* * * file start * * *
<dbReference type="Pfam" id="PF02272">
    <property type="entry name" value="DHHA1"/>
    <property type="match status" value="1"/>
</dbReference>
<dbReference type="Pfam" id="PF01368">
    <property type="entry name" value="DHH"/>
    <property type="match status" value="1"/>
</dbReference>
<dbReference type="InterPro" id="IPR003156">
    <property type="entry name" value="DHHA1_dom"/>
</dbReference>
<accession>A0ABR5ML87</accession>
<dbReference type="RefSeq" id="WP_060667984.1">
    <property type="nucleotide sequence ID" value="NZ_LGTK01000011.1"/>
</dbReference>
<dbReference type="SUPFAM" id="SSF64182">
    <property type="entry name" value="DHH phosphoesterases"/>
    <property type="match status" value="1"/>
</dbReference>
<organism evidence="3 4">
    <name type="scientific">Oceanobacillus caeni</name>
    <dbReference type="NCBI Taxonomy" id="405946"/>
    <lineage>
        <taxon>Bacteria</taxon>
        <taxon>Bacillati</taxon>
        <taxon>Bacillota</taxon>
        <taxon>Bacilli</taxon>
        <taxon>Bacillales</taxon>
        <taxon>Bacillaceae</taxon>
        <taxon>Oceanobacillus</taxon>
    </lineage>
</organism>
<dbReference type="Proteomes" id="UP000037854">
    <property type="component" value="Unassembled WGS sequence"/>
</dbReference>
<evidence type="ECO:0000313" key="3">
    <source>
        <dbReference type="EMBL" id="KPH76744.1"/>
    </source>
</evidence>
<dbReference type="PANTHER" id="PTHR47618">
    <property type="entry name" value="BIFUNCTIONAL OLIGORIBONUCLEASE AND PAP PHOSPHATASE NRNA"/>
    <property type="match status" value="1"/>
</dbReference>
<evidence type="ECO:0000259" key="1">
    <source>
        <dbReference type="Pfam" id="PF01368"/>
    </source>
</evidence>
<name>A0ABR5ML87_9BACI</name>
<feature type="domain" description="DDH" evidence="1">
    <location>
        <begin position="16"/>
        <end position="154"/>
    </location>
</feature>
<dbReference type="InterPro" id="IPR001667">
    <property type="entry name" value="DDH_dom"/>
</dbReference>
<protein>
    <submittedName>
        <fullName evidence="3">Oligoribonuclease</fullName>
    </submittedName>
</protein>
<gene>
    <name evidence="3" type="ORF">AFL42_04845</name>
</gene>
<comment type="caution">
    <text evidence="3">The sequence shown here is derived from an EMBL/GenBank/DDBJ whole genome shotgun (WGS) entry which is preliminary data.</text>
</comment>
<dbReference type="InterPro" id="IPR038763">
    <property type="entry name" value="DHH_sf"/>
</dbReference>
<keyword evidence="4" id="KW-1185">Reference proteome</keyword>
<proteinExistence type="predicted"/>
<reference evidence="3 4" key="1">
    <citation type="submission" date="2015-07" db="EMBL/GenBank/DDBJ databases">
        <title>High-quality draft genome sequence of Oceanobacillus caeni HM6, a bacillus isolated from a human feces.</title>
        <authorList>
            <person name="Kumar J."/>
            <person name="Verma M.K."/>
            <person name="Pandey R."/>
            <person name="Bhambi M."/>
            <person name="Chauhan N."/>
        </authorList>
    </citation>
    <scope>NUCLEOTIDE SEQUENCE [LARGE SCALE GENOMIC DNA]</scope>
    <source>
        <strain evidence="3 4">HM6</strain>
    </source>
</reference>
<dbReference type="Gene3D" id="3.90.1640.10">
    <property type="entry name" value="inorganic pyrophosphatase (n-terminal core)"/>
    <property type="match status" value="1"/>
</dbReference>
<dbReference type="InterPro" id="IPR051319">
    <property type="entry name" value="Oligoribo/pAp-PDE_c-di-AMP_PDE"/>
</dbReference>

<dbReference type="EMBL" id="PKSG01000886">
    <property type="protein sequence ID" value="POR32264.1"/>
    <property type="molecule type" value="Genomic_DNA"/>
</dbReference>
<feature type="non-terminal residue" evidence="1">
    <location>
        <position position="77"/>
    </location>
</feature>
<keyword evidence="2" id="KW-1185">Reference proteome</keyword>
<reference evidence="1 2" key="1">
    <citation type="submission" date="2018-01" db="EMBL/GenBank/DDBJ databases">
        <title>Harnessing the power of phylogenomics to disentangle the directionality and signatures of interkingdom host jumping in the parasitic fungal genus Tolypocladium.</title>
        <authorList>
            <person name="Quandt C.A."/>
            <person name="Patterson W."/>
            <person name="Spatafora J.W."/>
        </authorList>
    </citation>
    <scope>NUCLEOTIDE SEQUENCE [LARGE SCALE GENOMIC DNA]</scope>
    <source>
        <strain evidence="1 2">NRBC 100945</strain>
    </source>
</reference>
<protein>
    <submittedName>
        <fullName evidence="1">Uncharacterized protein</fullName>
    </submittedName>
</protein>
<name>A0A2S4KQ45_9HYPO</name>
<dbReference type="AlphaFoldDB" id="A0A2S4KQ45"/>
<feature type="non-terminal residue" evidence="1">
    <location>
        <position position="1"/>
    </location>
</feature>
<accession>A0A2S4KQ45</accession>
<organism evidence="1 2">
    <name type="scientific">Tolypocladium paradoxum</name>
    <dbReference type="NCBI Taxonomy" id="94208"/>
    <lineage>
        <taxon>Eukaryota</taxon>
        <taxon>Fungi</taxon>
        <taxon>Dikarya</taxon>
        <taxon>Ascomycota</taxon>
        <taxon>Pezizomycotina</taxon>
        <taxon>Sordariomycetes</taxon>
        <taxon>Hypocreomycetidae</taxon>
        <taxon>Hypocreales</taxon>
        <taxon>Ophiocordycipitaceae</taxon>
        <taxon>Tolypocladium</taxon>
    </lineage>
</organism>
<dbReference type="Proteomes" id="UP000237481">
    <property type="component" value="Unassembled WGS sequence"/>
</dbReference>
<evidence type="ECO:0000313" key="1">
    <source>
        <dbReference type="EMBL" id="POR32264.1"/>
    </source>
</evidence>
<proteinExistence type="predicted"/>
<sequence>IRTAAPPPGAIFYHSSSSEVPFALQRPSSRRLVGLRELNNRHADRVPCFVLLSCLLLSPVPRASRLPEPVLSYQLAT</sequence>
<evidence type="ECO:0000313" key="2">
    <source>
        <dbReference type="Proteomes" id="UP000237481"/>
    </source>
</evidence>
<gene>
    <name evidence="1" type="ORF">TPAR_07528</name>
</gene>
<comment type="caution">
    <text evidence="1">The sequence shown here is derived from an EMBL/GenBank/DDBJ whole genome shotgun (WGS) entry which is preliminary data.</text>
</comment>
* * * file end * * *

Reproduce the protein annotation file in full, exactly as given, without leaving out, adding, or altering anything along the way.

<dbReference type="Pfam" id="PF02272">
    <property type="entry name" value="DHHA1"/>
    <property type="match status" value="1"/>
</dbReference>
<dbReference type="Pfam" id="PF01368">
    <property type="entry name" value="DHH"/>
    <property type="match status" value="1"/>
</dbReference>
<dbReference type="InterPro" id="IPR003156">
    <property type="entry name" value="DHHA1_dom"/>
</dbReference>
<accession>A0ABR5ML87</accession>
<dbReference type="RefSeq" id="WP_060667984.1">
    <property type="nucleotide sequence ID" value="NZ_LGTK01000011.1"/>
</dbReference>
<dbReference type="SUPFAM" id="SSF64182">
    <property type="entry name" value="DHH phosphoesterases"/>
    <property type="match status" value="1"/>
</dbReference>
<organism evidence="3 4">
    <name type="scientific">Oceanobacillus caeni</name>
    <dbReference type="NCBI Taxonomy" id="405946"/>
    <lineage>
        <taxon>Bacteria</taxon>
        <taxon>Bacillati</taxon>
        <taxon>Bacillota</taxon>
        <taxon>Bacilli</taxon>
        <taxon>Bacillales</taxon>
        <taxon>Bacillaceae</taxon>
        <taxon>Oceanobacillus</taxon>
    </lineage>
</organism>
<dbReference type="Proteomes" id="UP000037854">
    <property type="component" value="Unassembled WGS sequence"/>
</dbReference>
<evidence type="ECO:0000313" key="3">
    <source>
        <dbReference type="EMBL" id="KPH76744.1"/>
    </source>
</evidence>
<dbReference type="PANTHER" id="PTHR47618">
    <property type="entry name" value="BIFUNCTIONAL OLIGORIBONUCLEASE AND PAP PHOSPHATASE NRNA"/>
    <property type="match status" value="1"/>
</dbReference>
<evidence type="ECO:0000259" key="1">
    <source>
        <dbReference type="Pfam" id="PF01368"/>
    </source>
</evidence>
<name>A0ABR5ML87_9BACI</name>
<feature type="domain" description="DDH" evidence="1">
    <location>
        <begin position="16"/>
        <end position="154"/>
    </location>
</feature>
<dbReference type="InterPro" id="IPR001667">
    <property type="entry name" value="DDH_dom"/>
</dbReference>
<protein>
    <submittedName>
        <fullName evidence="3">Oligoribonuclease</fullName>
    </submittedName>
</protein>
<gene>
    <name evidence="3" type="ORF">AFL42_04845</name>
</gene>
<comment type="caution">
    <text evidence="3">The sequence shown here is derived from an EMBL/GenBank/DDBJ whole genome shotgun (WGS) entry which is preliminary data.</text>
</comment>
<dbReference type="InterPro" id="IPR038763">
    <property type="entry name" value="DHH_sf"/>
</dbReference>
<keyword evidence="4" id="KW-1185">Reference proteome</keyword>
<proteinExistence type="predicted"/>
<reference evidence="3 4" key="1">
    <citation type="submission" date="2015-07" db="EMBL/GenBank/DDBJ databases">
        <title>High-quality draft genome sequence of Oceanobacillus caeni HM6, a bacillus isolated from a human feces.</title>
        <authorList>
            <person name="Kumar J."/>
            <person name="Verma M.K."/>
            <person name="Pandey R."/>
            <person name="Bhambi M."/>
            <person name="Chauhan N."/>
        </authorList>
    </citation>
    <scope>NUCLEOTIDE SEQUENCE [LARGE SCALE GENOMIC DNA]</scope>
    <source>
        <strain evidence="3 4">HM6</strain>
    </source>
</reference>
<dbReference type="Gene3D" id="3.90.1640.10">
    <property type="entry name" value="inorganic pyrophosphatase (n-terminal core)"/>
    <property type="match status" value="1"/>
</dbReference>
<dbReference type="InterPro" id="IPR051319">
    <property type="entry name" value="Oligoribo/pAp-PDE_c-di-AMP_PDE"/>
</dbReference>

<dbReference type="EMBL" id="PKSG01000886">
    <property type="protein sequence ID" value="POR32264.1"/>
    <property type="molecule type" value="Genomic_DNA"/>
</dbReference>
<feature type="non-terminal residue" evidence="1">
    <location>
        <position position="77"/>
    </location>
</feature>
<keyword evidence="2" id="KW-1185">Reference proteome</keyword>
<reference evidence="1 2" key="1">
    <citation type="submission" date="2018-01" db="EMBL/GenBank/DDBJ databases">
        <title>Harnessing the power of phylogenomics to disentangle the directionality and signatures of interkingdom host jumping in the parasitic fungal genus Tolypocladium.</title>
        <authorList>
            <person name="Quandt C.A."/>
            <person name="Patterson W."/>
            <person name="Spatafora J.W."/>
        </authorList>
    </citation>
    <scope>NUCLEOTIDE SEQUENCE [LARGE SCALE GENOMIC DNA]</scope>
    <source>
        <strain evidence="1 2">NRBC 100945</strain>
    </source>
</reference>
<protein>
    <submittedName>
        <fullName evidence="1">Uncharacterized protein</fullName>
    </submittedName>
</protein>
<name>A0A2S4KQ45_9HYPO</name>
<dbReference type="AlphaFoldDB" id="A0A2S4KQ45"/>
<feature type="non-terminal residue" evidence="1">
    <location>
        <position position="1"/>
    </location>
</feature>
<accession>A0A2S4KQ45</accession>
<organism evidence="1 2">
    <name type="scientific">Tolypocladium paradoxum</name>
    <dbReference type="NCBI Taxonomy" id="94208"/>
    <lineage>
        <taxon>Eukaryota</taxon>
        <taxon>Fungi</taxon>
        <taxon>Dikarya</taxon>
        <taxon>Ascomycota</taxon>
        <taxon>Pezizomycotina</taxon>
        <taxon>Sordariomycetes</taxon>
        <taxon>Hypocreomycetidae</taxon>
        <taxon>Hypocreales</taxon>
        <taxon>Ophiocordycipitaceae</taxon>
        <taxon>Tolypocladium</taxon>
    </lineage>
</organism>
<dbReference type="Proteomes" id="UP000237481">
    <property type="component" value="Unassembled WGS sequence"/>
</dbReference>
<evidence type="ECO:0000313" key="1">
    <source>
        <dbReference type="EMBL" id="POR32264.1"/>
    </source>
</evidence>
<proteinExistence type="predicted"/>
<sequence>IRTAAPPPGAIFYHSSSSEVPFALQRPSSRRLVGLRELNNRHADRVPCFVLLSCLLLSPVPRASRLPEPVLSYQLAT</sequence>
<evidence type="ECO:0000313" key="2">
    <source>
        <dbReference type="Proteomes" id="UP000237481"/>
    </source>
</evidence>
<gene>
    <name evidence="1" type="ORF">TPAR_07528</name>
</gene>
<comment type="caution">
    <text evidence="1">The sequence shown here is derived from an EMBL/GenBank/DDBJ whole genome shotgun (WGS) entry which is preliminary data.</text>
</comment>